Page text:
Supreme Court reveals fall in delivered judgments

The number of Supreme Court judgments delivered in 2022-23 was a third lower than the previous year, the court’s annual report has revealed. A total of 38 rulings is the lowest number since 2018-2019. In 2021-22 the court delivered 56. 

Meanwhile the Judicial Committee of the Privy Council almost doubled its delivered judgments during the same time period, to 60 compared with 34 the year before.

Seven UKSC and four JCPC judgments were not unanimous. 

In 2022-23, the UK’s highest court decided 273 permission to appeal applications (PTA) with 70 applications granted permission. Of the PTAs filed with the Supreme Court, 24 were considered public law and human rights cases. They outnumbered all other topics, including commercial (17) and family (15).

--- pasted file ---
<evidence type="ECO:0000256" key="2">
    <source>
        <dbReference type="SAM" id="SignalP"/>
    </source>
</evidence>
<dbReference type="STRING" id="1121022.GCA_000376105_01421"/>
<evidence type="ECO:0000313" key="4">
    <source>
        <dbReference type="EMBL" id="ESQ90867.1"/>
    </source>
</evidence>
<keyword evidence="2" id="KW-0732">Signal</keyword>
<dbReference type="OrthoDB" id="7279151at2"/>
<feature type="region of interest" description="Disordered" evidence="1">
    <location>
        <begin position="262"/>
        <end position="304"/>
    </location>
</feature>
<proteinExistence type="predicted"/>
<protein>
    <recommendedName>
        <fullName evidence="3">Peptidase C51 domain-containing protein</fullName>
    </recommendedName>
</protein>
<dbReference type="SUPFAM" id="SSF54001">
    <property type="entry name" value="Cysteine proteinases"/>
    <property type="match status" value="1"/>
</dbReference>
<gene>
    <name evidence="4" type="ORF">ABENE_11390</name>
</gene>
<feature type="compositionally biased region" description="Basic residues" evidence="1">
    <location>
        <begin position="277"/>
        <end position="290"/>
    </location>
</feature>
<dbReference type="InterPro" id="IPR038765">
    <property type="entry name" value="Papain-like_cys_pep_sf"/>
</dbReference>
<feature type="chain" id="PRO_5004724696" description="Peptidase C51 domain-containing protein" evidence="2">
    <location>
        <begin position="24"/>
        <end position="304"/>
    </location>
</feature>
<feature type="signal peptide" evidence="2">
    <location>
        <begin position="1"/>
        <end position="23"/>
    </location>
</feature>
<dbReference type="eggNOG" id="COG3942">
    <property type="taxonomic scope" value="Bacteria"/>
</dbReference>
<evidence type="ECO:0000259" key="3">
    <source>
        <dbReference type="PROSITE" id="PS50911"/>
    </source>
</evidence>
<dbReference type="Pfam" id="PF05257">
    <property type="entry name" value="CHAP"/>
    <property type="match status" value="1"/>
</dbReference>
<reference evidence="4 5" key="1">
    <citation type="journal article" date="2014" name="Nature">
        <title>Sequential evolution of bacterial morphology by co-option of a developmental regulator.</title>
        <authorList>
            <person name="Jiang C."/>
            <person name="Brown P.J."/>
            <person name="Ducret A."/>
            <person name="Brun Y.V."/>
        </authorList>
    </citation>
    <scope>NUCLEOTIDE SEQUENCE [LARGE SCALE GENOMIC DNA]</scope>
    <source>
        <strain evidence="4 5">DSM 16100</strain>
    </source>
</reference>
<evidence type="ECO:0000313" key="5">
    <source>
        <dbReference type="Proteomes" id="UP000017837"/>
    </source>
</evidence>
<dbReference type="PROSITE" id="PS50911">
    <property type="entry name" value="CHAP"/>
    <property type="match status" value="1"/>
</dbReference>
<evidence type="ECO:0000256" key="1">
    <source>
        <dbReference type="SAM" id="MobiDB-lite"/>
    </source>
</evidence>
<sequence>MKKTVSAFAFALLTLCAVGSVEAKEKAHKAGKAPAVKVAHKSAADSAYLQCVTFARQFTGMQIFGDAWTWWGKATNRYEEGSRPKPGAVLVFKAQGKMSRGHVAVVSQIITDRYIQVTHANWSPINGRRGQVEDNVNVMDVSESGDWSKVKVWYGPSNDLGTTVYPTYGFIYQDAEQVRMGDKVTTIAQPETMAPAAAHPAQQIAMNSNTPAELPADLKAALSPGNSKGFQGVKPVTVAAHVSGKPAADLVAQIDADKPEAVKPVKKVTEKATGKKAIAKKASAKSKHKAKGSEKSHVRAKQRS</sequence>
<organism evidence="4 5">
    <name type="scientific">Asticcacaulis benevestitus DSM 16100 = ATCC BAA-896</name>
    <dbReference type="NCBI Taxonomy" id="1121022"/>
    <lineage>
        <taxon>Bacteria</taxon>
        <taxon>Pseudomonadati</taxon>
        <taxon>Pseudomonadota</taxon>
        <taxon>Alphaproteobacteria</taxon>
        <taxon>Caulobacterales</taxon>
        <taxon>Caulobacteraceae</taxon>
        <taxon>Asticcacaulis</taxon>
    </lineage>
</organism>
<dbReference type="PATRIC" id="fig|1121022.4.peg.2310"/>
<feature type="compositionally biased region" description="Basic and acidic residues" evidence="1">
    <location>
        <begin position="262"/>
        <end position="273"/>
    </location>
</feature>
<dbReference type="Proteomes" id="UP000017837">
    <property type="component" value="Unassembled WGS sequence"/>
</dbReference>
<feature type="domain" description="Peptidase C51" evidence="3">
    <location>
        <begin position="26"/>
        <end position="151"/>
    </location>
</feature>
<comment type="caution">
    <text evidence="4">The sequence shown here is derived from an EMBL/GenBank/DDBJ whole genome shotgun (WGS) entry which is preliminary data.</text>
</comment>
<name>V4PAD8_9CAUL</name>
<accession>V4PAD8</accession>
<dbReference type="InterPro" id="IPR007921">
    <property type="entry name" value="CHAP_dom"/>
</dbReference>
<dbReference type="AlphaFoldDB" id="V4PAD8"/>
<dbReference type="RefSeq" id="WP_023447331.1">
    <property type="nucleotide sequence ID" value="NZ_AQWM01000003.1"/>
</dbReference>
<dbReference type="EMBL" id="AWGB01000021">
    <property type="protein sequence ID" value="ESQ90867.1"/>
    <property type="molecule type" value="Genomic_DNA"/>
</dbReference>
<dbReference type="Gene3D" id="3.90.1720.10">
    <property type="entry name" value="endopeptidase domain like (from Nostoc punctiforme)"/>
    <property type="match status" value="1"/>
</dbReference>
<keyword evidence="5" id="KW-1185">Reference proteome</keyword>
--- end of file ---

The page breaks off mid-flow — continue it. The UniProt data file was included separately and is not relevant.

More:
Financial statements reveal the the UKSC and JCPC’s total expenditure in 2022-23 was £13,116,000, £722,000 less than the previous year. This included £7,408,000 in staff costs. Operating income, which includes court fees and contributions from UK court services, totalled £8,087,000.

In his foreword to the report, Supreme Court, president Lord Reed said the court had improved the efficiency of the processing of PTAs. ‘We have dealt efficiently with cases of particular public interest. For example, we prioritised the Scottish referendum reference because of the constitutional importance of the case, delivering a judgment within six weeks of the hearing. It was thanks to a dedicated and capable workforce, as well as the skill and diligence of the judges, that this was accomplished.’

Research published by Thomson Reuters last month showed that the UKSC has come to deal almost exclusively with civil cases.  The number of cases filed increased 23% last year to 226, with civil cases accounting for 98%, up from 76% (168 out of 220) in 2013-14. Just 2% of cases filed were criminal cases last year, versus 24% 10 years ago.




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